The asteroids own motion along their orbits and other contributing factors also led to their streaked appearance. Whereas the white streaks were identified as asteroid tails, the blue streaks are distorted images of distant galaxies behind the cluster. This effect is known as gravitational lensing, where light from distant objects is warped and magnified by the presence of an intervening object.

In this case, the intervening object who’s gravitational force magnified the light of the background galaxies was Abell 370. These more distant galaxies are too distant for Hubble to see directly, hence why astronomers use the technique to study the most distant objects in the Universe. But whereas the blue streaks were expected, the white streaks caused by asteroids took scientists completely by surprise!

This year, the European Space Agency (ESA) is co-hosting a live webcast with the European Southern Observatory (ESO) with expert interviews, news on some the most recent asteroid research, and a discussion about what killed the dinosaurs. You can watch this event tomorrow starting at 13:00 CEST (11:00 UST/04:00 PST) by going to the ESA’s Asteroid Day web page.

Further Reading: ESA

New IMAX Super Short: Galaxies Across Space and Time

“Hubble: Galaxies Across Space and Time” is an award-winning IMAX Super Short film. In less than 3 minutes you can explore 10 billion years of cosmic history as you fly through one of Hubble’s iconic images, the Hubble Deep Field. These galaxies were photographed by the Hubble Space Telescope as part of the Great Observatory Origins Deep Survey (GOODS) project. Hubble scientists and imaging specialists worked for months to extract individual galaxy images, placing them in a 3-D model according to their approximate true distances.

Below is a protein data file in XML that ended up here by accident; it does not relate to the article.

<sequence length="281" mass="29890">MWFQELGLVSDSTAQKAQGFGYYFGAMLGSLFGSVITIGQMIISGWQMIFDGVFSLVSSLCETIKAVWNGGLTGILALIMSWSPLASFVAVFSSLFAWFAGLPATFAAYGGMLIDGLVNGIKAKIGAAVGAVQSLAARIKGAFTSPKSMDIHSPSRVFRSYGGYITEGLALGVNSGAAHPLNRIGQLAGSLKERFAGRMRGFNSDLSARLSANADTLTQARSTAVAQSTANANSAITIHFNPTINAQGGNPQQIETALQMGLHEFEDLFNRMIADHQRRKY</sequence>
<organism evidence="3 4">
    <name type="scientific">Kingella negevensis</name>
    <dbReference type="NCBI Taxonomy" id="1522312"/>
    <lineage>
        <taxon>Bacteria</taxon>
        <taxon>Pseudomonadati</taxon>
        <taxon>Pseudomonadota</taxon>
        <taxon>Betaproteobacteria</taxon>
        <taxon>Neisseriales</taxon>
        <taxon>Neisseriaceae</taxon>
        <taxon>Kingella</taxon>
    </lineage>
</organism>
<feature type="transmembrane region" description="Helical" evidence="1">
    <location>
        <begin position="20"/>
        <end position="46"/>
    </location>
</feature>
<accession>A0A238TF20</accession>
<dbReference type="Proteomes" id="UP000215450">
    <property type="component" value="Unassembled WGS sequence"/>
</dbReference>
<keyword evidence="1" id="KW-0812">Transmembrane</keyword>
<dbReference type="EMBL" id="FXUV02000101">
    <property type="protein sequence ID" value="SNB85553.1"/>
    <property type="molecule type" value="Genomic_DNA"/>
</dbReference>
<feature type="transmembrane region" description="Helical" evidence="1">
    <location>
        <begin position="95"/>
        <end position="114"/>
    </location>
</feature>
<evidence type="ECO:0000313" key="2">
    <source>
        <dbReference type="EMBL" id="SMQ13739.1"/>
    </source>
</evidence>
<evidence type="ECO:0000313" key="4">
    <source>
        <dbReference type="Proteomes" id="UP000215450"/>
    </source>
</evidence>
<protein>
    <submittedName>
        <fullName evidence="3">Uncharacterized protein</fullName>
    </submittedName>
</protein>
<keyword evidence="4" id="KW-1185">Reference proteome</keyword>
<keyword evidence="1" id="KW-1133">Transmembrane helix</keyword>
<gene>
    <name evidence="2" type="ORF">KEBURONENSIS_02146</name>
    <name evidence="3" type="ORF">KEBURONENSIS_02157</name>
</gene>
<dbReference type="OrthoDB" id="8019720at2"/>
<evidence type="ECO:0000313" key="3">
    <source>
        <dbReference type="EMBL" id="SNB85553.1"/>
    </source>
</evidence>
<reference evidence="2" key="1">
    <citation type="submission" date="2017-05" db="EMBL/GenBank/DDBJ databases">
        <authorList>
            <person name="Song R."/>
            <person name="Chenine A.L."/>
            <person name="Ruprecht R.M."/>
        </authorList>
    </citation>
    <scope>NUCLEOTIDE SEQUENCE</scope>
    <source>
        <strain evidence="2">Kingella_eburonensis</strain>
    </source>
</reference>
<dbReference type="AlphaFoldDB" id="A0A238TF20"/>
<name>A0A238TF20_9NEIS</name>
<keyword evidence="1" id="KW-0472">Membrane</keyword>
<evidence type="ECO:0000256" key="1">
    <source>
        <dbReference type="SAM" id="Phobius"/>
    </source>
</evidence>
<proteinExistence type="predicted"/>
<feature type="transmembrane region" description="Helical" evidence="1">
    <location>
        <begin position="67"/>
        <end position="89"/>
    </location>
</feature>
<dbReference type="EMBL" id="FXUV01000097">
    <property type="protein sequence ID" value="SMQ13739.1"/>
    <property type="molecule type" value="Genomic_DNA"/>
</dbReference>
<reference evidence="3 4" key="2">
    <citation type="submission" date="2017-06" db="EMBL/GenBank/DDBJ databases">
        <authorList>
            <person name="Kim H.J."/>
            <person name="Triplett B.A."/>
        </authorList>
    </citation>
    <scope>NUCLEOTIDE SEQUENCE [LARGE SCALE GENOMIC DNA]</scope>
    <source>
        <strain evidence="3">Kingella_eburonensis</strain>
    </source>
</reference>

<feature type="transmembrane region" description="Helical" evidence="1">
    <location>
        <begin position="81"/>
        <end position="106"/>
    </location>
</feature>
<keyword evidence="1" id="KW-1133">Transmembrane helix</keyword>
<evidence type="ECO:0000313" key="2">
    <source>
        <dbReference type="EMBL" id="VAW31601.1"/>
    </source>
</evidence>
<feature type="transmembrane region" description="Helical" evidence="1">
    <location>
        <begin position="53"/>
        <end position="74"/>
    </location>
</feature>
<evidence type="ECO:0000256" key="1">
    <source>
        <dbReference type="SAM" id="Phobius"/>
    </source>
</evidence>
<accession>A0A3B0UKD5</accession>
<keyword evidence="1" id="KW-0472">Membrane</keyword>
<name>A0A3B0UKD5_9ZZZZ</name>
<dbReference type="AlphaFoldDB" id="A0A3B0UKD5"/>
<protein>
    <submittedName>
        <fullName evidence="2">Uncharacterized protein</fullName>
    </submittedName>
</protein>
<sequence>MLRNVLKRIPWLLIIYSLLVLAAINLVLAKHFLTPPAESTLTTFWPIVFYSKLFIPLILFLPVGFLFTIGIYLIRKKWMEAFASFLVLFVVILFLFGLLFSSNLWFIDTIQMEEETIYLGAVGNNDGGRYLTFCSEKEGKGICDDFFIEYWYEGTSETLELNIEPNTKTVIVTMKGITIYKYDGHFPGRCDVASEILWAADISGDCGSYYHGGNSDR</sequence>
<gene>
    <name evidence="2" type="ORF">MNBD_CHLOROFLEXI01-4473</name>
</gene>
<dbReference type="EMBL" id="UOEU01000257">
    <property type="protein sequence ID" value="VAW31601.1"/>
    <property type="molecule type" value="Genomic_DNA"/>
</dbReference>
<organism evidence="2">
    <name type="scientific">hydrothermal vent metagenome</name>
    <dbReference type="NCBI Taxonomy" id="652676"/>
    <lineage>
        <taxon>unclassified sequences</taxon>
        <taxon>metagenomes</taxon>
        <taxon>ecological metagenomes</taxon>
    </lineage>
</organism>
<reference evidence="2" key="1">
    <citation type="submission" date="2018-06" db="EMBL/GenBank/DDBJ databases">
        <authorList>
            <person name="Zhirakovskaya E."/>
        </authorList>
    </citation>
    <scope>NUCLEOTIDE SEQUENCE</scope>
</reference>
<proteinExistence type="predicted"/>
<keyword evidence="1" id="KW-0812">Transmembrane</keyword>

If you ever have the chance to see the big screen version of “Hubble 3-D IMAX,” do it. It’s an incredible cinematic view that portrays the immensity and gloriousness of our Universe like no other film I’ve seen. You can read my review of it here.

Hubble Goes to the eXtreme in Stunning New Deepest View Ever of the Universe

The Hubble eXtreme Deep Field (XDF) combines Hubble observations taken over the past decade of a small patch of sky in the constellation of Fornax. With a total of over two million seconds of exposure time, it is the deepest image of the Universe ever made. Credit: credit: NASA, ESA, G. Illingworth, D. Magee, and P. Oesch (University of California, Santa Cruz), R. Bouwens (Leiden University), and the HUDF09 Team

Oh my! The Hubble Space Telescope has just outdone itself, taking the deepest-ever view of the Universe. But the new image really is a compilation of work over the past ten years, as the eXtreme Deep Field, or XDF was assembled by combining ten years of observations, with over 2 million seconds of exposure time, taken of a patch of sky in the center of the original Hubble Ultra Deep Field from 2004. The XDF is a small fraction of the angular diameter of the full Moon.

The new full-color XDF image is even more sensitive than the Hubble Ultra Deep Field image from 2004 and the original Hubble Deep Field image from 1995. The new XDF image contains about 5,500 galaxies, even within its smaller field of view. The faintest galaxies are one ten-billionth the brightness that the unaided human eye can see.